Approximately 15,000 armed Palestinians. That's the size of the military force the Israel Defense Forces will face if a major operation in the Gaza Strip goes forward. These militants, from various Hamas factions, will presumably be aided by a few thousand militants from other Palestinian groups.

For two years Hamas, with Iranian assistance, has been working hard on developing its military power, using Hezbollah as a model.

Gaza Palestinians are preparing to step up their offensive, with rockets and mortar shells directed at Israel's civilian population in the south, as well as their defense, digging in to retard the IDF's progress and cause heavy Israeli casualties.

Nevertheless, military experts in Israel and the West believe the IDF is capable of retaking Gaza. Israeli reservations about a broad military operation, therefore, are mainly linked to the question of what happens afterward, when the IDF controls a large area that it doesn't want and is in constant friction with terrorists and the civilian population.

The main components of the "Hamas Army":

? Order of battle: Hamas is transitioning from a terror group to a paramilitary guerrilla organization. The transition includes improvements to the command and control structure, the acquisition of better weapons and the creation of a training program.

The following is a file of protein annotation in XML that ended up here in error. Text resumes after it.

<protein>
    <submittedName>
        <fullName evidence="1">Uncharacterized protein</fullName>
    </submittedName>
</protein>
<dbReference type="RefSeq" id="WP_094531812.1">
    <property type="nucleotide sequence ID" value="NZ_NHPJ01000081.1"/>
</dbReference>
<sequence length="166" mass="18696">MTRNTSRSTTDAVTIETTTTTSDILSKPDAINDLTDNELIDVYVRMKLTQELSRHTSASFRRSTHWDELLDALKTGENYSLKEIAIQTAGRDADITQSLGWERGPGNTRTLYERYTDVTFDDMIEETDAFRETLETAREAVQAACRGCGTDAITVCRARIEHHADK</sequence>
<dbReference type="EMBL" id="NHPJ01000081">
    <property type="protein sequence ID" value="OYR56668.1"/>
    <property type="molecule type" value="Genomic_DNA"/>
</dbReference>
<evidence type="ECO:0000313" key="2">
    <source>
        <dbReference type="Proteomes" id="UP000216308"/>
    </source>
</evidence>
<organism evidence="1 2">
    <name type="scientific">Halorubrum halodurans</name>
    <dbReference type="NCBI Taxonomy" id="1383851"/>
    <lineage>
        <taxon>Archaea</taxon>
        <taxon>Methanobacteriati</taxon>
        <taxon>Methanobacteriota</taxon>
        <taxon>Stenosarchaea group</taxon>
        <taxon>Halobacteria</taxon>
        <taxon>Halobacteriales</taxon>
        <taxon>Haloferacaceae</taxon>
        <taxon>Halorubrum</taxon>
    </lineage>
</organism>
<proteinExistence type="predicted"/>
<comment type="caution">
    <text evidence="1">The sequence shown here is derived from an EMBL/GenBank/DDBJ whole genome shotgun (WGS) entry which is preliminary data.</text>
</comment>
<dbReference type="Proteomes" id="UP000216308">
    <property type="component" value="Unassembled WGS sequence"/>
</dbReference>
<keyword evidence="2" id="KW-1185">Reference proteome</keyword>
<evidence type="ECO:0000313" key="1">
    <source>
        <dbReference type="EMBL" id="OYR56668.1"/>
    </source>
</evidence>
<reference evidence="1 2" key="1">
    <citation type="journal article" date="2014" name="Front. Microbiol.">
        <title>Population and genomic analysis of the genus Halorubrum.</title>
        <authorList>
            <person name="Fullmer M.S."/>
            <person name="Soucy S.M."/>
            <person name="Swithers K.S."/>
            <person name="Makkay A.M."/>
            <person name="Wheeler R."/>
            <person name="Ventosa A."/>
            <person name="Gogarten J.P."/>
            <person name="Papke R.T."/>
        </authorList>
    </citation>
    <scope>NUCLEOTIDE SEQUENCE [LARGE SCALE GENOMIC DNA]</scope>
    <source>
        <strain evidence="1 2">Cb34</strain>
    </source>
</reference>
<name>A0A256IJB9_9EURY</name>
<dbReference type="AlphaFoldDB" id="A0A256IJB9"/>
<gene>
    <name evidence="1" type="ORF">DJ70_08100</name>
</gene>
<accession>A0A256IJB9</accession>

The core of Hamas' "army" is its military wing, Iz al-Din al-Qassam, which the organization sees as its best trained and most disciplined force. It was deployed against Fatah in June 2007 and it will bear the brunt of any engagement with the IDF. Iz al-Din does not generally perform unpopular policing operations (such as the daily suppression of Fatah), instead focusing on preparing for battle with Israel.

The estimated size of the force is about 1,000, divided into sectors and from brigades down to companies.

? Training: Palestinian sources say Iz al-Din troops undergo rigorous military training as well as participating in ideological classes held in mosques. Hamas forces do six months of basic training that includes live-fire exercises in which they learn to fire rockets, antitank missiles and mortar shells.

They undergo urban warfare training, including exercises simulating an assault on a settlement complete with covering machine-gun fire and antitank fire prior to the assault. Some of the instructors were trained in Iran and Lebanon. In recent years dozens of Gazans have traveled to training camps run by terror organizations and Iran's Revolutionary Guards.

IDF soldiers who have fought Hamas cells in the Gaza Strip in the past two years report an impressive improvement in their discipline and in their equipment.

? Other factions: Hamas and smaller organizations, starting with Islamic Jihad, can be expected to cooperate in the event of an engagement with the IDF. Two Popular Resistance Committee factions maintain close contact with Hamas and are likely to subordinate themselves to the organization in a war with Israel.